Wednesday, 14 September 2011

Transformative Learning and How It Relates To My Context

transformativeAs some of the readers of this blog may be aware, I am currently undertaking the exciting journey which is called the Digital Pedagogy Advanced License which my employer encourages through it's Smart Classrooms Professional Development Framework.  As a part of this journey, we are required to do certain things each week and produce a portfolio of evidence outlining projects which show leadership in the field of ICT within the wider educational community.

Our task this week was to explore Transformative Learning.  We had a series of readings / videos that we needed to consider and reflect upon them within our particular context.  One of the base readings that we needed to consider was Shane Roberts summary of his understandings of this concept.  Within his synopsis, Shane outlines interpretation of the major aspects of the underpinning concepts behind Transformative Learning.  They are:
  1. Learners learning to think for themselves.
  2. Freedom from unquestioning acceptance (negotiation of learning, practice and assessment).
  3. Teacher as a model learner.
  4. Reflection.
Within my particular context as a year 7 teacher in a 1-1 laptop environment, I can easily identify some of those aspects that I embed into my class on a daily basis easily, whilst others are quite difficult.  The biggest challenge that I have had with my students this year is the concept of reflection.  It just seems as though this important aspect of student learning has not been focused on and questions such as 'Why are we bothering with this Mr Proud?' or 'Are you serious?' were commonly heard in my classroom at the start of the year.  Now, reflective processes are incorporated often and the feedback from the students is that it actually helps them think more about what they did and how they would do it better next time.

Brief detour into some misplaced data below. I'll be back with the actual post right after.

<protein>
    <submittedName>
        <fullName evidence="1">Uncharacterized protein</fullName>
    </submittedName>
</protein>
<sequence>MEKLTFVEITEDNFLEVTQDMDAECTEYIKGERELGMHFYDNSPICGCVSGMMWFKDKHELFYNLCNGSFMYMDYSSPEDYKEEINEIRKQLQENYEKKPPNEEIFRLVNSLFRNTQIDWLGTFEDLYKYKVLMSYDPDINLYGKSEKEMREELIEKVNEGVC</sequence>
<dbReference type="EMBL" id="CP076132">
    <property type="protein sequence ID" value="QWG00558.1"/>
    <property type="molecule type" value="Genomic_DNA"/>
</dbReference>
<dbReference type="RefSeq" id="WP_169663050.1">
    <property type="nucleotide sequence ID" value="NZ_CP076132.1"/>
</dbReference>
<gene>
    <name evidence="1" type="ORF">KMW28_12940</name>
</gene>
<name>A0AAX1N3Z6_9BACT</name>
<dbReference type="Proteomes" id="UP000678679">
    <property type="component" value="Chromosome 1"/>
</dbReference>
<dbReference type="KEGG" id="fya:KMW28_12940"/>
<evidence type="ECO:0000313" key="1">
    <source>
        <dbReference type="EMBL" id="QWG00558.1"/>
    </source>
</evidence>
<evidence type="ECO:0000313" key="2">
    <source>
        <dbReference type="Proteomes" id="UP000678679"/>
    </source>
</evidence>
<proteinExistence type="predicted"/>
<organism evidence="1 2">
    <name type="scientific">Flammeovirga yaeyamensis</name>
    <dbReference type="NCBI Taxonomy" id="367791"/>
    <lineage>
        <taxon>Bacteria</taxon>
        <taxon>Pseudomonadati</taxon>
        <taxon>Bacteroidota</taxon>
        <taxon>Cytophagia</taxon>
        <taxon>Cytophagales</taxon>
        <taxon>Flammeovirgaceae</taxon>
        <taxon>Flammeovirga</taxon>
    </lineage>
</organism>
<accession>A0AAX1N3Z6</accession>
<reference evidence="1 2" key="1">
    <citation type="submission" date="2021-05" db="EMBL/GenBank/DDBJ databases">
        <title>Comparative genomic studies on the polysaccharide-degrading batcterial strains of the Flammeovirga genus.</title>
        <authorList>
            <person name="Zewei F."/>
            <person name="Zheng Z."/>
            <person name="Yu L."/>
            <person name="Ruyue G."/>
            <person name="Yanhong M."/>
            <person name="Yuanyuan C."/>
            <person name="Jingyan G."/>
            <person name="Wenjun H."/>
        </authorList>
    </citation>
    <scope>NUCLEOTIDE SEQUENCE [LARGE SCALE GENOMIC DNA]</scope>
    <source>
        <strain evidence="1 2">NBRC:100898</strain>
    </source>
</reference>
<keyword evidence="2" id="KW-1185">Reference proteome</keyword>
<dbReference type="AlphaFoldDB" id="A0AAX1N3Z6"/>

The other concept that my learners are working hard to develop is learners learning to think for themselves.  As I stated in an earlier blog post, I feel that throughout most of my primary educational career (wish I made some money out of it!) I was a passive recipient of content / information and the educator in front of me was the 'Grand Pooba' and his / her word was right.  Once again, I was surprised at the start of the learning journey with my kids this year on the lack of higher order thinking skills my students possessed.  I have always encouraged my kids to explain themselves, ask questions and enquire about concepts covered within our learning environment.  My students are now starting to develop these thinking skills but it has been a very hard slog. 


Jodie Riek left an interesting comment on Shane's blog entry about Transformative Learning.  She stated:

'As an early years teacher, I truly believe that we teach kids out of being self thinking and risk taking learners'. 

She also adds:

'They want to EXPERIENCE the answers. They want to think for themselves, come up with theories, test them out, and discover results. They want to learn by doing. But somewhere early in their journey of learning in the school system we train them out of this innate need to experience the answers and we mould them to understand and perform as required in our system.' 

I found Jodie's comments very insightful.  Learners enter the school system eager to tackle the world and believe that they can solve / figure out anything.  At the beginning of each year, I openly encourage students to take risks and I truly believe that this is the best way that we learn.  Our practical example of this is the use of ICT within my class.  For some tools / software items, I just say to my kids 'Go for it, figure it out and then teach me' is such a powerful learning experience for my kids.  They learn by doing, not just passively watching me demonstrate concepts at the front of the room. 

Having students experience solutions to problems is such a powerful experience for both the student and the teacher.  The teacher feels enriched because the students 'get it' and they are engaged.  The student is feeling like they are on top of the world and eager to learn, which is half of the battle one.

In summary, Transformative Learning has a place in a primary school classroom but traditional expectations of primary school students need to change for it to be effectively implemented.  If we keep have the same expectations of students, a transformation of practice will never take place and we will be failing to prepare the students under our guidance for the journey called life!

Excuse my rambling on with my thoughts.  I really need to nut this out further.

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